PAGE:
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When the thick layer of snow and ice begin to melt and the ground is still frozen, crevasses open up and torrents of water with no place to go converge to form streams in the ruts. When the ground thaws, driving through the mud displaces giant slabs of Play Doh-like ooze. On subsequent passes, we drive on the tops of those and squish them down until the road is finally flat and dry again. We lay down rocks in the worst places.

We had the gauntlet to ourselves until the neighbors moved in. One of them drives a little sedan that isn’t suited for the terrain. I occasionally see them make a run for the last portion of road – speed helps. I can hear the wrenching sounds of the suspension as they lurch along, bouncing violently over the uneven ground. The scraping of oil pan against bedrock sends shivers down my spine as the car careens up the last fifty feet of hill to safety.

A couple of weeks ago we spotted what is still left of it abandoned halfway up the grade, with it’s wheels frozen solid in knee-deep mud. I don’t know how they got it out.

The sheriff once drove all the way up over an issue about a dog. We found part of a bumper near the gate the next day. The Washington State Patrol once stopped us because chunks of our driveway were calving off the underside of our car onto the freeway.

Someday we will have our little slice of heaven repaired. Until then, I shut my eyes tight and pray every time we back out of our parking spot.

The Never Ending Repair Cycle

I keep reminding myself I asked for this. I entered into this adventure willingly but I’m reminded daily that it comes with a price.

Living out here away from the cities with no utilities is exhausting and I’m pretty sure my blog will someday morph into “Stories Formerly From Off The Grid”.

I’m up in the middle of the night again unable to sleep. There’s either an air or water leak in our RV fresh water system and the pump keeps cycling on and off about three times a minute. It’s driving me nuts.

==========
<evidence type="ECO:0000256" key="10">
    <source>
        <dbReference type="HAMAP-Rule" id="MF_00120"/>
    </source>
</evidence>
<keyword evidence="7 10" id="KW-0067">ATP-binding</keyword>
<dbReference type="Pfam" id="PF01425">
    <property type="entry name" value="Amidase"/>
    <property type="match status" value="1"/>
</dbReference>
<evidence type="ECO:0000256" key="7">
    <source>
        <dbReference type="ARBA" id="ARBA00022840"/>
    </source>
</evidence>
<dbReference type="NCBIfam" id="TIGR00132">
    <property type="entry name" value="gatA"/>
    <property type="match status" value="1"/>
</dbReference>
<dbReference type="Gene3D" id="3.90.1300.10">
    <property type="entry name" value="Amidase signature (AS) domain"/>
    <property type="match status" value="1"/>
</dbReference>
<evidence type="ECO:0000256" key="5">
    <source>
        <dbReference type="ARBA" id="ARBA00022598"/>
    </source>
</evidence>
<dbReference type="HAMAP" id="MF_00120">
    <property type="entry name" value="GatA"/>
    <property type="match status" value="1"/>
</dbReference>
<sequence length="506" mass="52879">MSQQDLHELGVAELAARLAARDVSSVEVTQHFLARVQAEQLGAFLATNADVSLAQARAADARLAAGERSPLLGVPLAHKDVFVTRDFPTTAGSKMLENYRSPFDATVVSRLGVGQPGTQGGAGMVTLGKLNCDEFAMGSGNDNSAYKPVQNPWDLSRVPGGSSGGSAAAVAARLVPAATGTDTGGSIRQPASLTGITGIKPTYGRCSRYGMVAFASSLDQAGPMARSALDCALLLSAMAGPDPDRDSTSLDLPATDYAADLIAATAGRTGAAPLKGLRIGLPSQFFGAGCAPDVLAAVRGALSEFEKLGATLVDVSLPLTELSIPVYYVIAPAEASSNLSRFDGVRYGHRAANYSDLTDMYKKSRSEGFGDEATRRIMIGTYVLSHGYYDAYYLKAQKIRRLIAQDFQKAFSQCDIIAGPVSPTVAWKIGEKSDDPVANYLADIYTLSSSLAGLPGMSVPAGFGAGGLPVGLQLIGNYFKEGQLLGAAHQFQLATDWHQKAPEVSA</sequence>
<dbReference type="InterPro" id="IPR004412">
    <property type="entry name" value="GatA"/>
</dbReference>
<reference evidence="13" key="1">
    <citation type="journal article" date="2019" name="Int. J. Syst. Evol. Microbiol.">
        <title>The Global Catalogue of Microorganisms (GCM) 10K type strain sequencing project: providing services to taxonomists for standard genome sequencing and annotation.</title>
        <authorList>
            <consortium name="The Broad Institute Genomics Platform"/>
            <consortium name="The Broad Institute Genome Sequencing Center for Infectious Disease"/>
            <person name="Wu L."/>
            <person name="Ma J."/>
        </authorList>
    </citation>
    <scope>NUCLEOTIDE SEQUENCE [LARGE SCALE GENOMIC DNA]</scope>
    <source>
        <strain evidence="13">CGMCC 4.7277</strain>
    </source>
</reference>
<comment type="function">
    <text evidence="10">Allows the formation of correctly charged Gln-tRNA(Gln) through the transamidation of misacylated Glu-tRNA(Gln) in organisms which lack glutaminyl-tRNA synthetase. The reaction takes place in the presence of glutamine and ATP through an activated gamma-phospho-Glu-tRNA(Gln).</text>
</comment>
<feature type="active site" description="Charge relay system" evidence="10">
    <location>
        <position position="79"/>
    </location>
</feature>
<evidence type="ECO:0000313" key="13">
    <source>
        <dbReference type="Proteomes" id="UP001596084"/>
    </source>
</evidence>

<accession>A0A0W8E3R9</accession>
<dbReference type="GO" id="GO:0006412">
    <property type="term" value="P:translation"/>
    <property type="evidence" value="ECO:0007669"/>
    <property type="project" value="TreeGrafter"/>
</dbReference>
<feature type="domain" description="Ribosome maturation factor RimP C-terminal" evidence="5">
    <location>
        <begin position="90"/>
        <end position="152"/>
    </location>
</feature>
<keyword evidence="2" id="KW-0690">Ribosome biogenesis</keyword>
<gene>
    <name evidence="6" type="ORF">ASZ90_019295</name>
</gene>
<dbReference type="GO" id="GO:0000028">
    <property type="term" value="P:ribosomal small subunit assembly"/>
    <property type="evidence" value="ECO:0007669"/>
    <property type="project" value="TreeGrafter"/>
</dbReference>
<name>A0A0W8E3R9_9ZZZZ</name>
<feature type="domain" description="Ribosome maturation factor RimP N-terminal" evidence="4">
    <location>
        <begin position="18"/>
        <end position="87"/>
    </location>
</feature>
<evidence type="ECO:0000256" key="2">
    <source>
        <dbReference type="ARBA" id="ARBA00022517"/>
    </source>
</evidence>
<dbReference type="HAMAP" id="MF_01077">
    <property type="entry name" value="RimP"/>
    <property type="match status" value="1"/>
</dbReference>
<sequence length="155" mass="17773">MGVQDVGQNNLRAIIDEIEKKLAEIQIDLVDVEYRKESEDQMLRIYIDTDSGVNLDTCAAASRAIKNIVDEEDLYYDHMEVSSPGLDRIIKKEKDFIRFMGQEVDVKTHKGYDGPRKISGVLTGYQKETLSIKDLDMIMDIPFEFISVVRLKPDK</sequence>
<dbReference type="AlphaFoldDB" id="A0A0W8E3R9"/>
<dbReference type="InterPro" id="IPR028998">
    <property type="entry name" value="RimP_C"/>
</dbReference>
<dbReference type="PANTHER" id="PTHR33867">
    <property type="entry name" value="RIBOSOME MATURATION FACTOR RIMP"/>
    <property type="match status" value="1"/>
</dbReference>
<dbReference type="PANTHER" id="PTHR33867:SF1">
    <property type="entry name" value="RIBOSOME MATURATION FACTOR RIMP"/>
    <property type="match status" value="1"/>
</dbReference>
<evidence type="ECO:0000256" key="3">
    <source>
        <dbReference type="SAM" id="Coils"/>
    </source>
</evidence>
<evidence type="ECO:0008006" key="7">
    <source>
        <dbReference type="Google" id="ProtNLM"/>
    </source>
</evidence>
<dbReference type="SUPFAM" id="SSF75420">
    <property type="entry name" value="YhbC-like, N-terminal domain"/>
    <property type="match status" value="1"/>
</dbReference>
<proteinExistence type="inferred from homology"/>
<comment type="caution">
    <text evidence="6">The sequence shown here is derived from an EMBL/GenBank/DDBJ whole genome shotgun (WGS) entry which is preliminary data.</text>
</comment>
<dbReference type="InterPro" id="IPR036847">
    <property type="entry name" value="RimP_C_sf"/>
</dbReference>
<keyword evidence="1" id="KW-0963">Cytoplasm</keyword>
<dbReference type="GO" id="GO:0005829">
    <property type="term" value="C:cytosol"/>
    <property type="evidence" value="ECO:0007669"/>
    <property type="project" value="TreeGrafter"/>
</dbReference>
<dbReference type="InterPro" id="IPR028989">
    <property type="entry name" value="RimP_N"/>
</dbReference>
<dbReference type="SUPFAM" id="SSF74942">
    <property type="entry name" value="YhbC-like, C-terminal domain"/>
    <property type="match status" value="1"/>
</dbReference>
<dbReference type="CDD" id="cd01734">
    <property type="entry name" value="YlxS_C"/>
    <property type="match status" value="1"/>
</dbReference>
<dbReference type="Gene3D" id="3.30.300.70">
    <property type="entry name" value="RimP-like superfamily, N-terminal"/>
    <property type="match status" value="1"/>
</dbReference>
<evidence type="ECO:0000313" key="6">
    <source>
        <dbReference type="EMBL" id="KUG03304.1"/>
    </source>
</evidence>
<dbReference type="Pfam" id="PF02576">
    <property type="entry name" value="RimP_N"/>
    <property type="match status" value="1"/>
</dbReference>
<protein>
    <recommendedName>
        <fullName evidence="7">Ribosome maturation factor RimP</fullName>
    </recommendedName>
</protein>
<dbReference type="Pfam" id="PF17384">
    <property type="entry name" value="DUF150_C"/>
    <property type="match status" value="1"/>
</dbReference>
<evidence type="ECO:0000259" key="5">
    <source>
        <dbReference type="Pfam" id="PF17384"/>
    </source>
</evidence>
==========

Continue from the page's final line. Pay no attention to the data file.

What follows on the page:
I could disconnect it but that would mean putting my boots and coat on and going outside in the rain to disconnect the pump from the battery – which might wake my husband.

If an RV water pump is turning on and off by itself, it’s either an air pressure or water leak or the pump is bad.

We’ve tried to track down the cause without success. I’ve listened carefully for the sound of running water inside the RV but haven’t heard anything. I looked underneath the trailer for drips but have only spotted a small one coming from one of the holding tanks.

My next step is to replace the heat hose going into the pump to see if the system is losing pressure there.

On top of the leak problem, our furnace stopped working. I browsed the online RV forums for clues but we’ll have to open an outside access panel that’s sealed shut in order to check the fan reset switch, if there IS one.

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We accidentally put bad gas in our small generator and broke it.. Then I accidentally stripped a bolt inside the carburetor while I was trying to repair it. JB Weld didn’t work so now it has to go to the shop. Thankfully we have another larger generator but it’s a gas hog.

We tried to install a propane refrigerator to replace the electric one that was using seventy percent of our electricity but after a month of trying we couldn’t get it to work. The extra fridge sat in our living room for a month but now it’s tucked back into it’s spot. The RV seems suddenly spacious.

It seems like after we fix one problem, another one pops up or we cause another one until we’re back at the beginning. Like a wheel, it goes round and round – never to end.

Update: We bought a new water pump – problem solved.

 

Featured Image by  Christopher Burns on Unsplash.

 

My Junk

Our property, no matter how hard we try to make it look nice, looks trashy. Until we can upgrade, there’s not a lot we can do about it.

We try our best to keep things organized but it’s difficult to make rusty metal objects, pallets, tarps and trailers appear attractive. One of our newer neighbors is building and it makes us look bad. My prospecting collection of trashy looking buckets, dirt piles, rocks, pots and pans, and holes in the ground doesn’t help.

When we’re out and about though, my husband points out other people’s properties, many of which have old cars, heaps of beer cans and other trash strewn about in order to make me feel better. This is rural America, after all.

I have a large container full of “useful” stuff. Everything’s tangled together in a mass of wire, brackets, screens, hooks, buckets, and parts of old appliances and when I grab something, everything comes out at the same time. It’s indispensable so I keep it.

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Two of my homemade furnaces made of clay and old parts.